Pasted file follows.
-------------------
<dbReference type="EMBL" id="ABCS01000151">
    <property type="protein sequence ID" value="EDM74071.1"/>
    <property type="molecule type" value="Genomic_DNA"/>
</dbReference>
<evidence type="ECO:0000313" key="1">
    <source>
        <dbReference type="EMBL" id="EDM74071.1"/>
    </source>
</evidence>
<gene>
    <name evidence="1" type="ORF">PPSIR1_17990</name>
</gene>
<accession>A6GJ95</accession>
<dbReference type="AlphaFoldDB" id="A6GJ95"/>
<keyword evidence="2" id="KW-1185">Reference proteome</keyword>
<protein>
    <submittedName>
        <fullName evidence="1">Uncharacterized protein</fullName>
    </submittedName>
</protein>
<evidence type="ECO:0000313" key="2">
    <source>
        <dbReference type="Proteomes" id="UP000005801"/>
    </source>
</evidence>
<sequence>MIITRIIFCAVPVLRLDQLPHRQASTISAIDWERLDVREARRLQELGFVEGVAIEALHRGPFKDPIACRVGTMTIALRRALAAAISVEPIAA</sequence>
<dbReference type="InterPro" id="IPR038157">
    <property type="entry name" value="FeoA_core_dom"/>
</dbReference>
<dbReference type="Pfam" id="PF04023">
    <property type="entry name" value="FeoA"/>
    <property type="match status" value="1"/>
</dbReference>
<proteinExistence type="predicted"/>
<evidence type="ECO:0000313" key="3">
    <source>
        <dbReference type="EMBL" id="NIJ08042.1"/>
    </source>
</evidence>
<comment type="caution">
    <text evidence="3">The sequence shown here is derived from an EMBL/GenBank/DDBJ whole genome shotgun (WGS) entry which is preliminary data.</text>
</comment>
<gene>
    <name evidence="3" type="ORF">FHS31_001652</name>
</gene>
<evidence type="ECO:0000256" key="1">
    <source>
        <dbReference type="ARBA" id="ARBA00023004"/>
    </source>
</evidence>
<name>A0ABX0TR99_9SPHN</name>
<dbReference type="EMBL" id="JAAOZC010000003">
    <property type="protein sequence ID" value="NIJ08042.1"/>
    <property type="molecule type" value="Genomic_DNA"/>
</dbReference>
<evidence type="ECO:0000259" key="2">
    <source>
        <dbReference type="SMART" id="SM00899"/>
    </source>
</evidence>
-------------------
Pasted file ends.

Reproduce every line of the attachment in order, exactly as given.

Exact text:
<dbReference type="EMBL" id="ABCS01000151">
    <property type="protein sequence ID" value="EDM74071.1"/>
    <property type="molecule type" value="Genomic_DNA"/>
</dbReference>
<evidence type="ECO:0000313" key="1">
    <source>
        <dbReference type="EMBL" id="EDM74071.1"/>
    </source>
</evidence>
<gene>
    <name evidence="1" type="ORF">PPSIR1_17990</name>
</gene>
<accession>A6GJ95</accession>
<dbReference type="AlphaFoldDB" id="A6GJ95"/>
<keyword evidence="2" id="KW-1185">Reference proteome</keyword>
<protein>
    <submittedName>
        <fullName evidence="1">Uncharacterized protein</fullName>
    </submittedName>
</protein>
<evidence type="ECO:0000313" key="2">
    <source>
        <dbReference type="Proteomes" id="UP000005801"/>
    </source>
</evidence>
<sequence>MIITRIIFCAVPVLRLDQLPHRQASTISAIDWERLDVREARRLQELGFVEGVAIEALHRGPFKDPIACRVGTMTIALRRALAAAISVEPIAA</sequence>
<dbReference type="InterPro" id="IPR038157">
    <property type="entry name" value="FeoA_core_dom"/>
</dbReference>
<dbReference type="Pfam" id="PF04023">
    <property type="entry name" value="FeoA"/>
    <property type="match status" value="1"/>
</dbReference>
<proteinExistence type="predicted"/>
<evidence type="ECO:0000313" key="3">
    <source>
        <dbReference type="EMBL" id="NIJ08042.1"/>
    </source>
</evidence>
<comment type="caution">
    <text evidence="3">The sequence shown here is derived from an EMBL/GenBank/DDBJ whole genome shotgun (WGS) entry which is preliminary data.</text>
</comment>
<gene>
    <name evidence="3" type="ORF">FHS31_001652</name>
</gene>
<evidence type="ECO:0000256" key="1">
    <source>
        <dbReference type="ARBA" id="ARBA00023004"/>
    </source>
</evidence>
<name>A0ABX0TR99_9SPHN</name>
<dbReference type="EMBL" id="JAAOZC010000003">
    <property type="protein sequence ID" value="NIJ08042.1"/>
    <property type="molecule type" value="Genomic_DNA"/>
</dbReference>
<evidence type="ECO:0000259" key="2">
    <source>
        <dbReference type="SMART" id="SM00899"/>
    </source>
</evidence>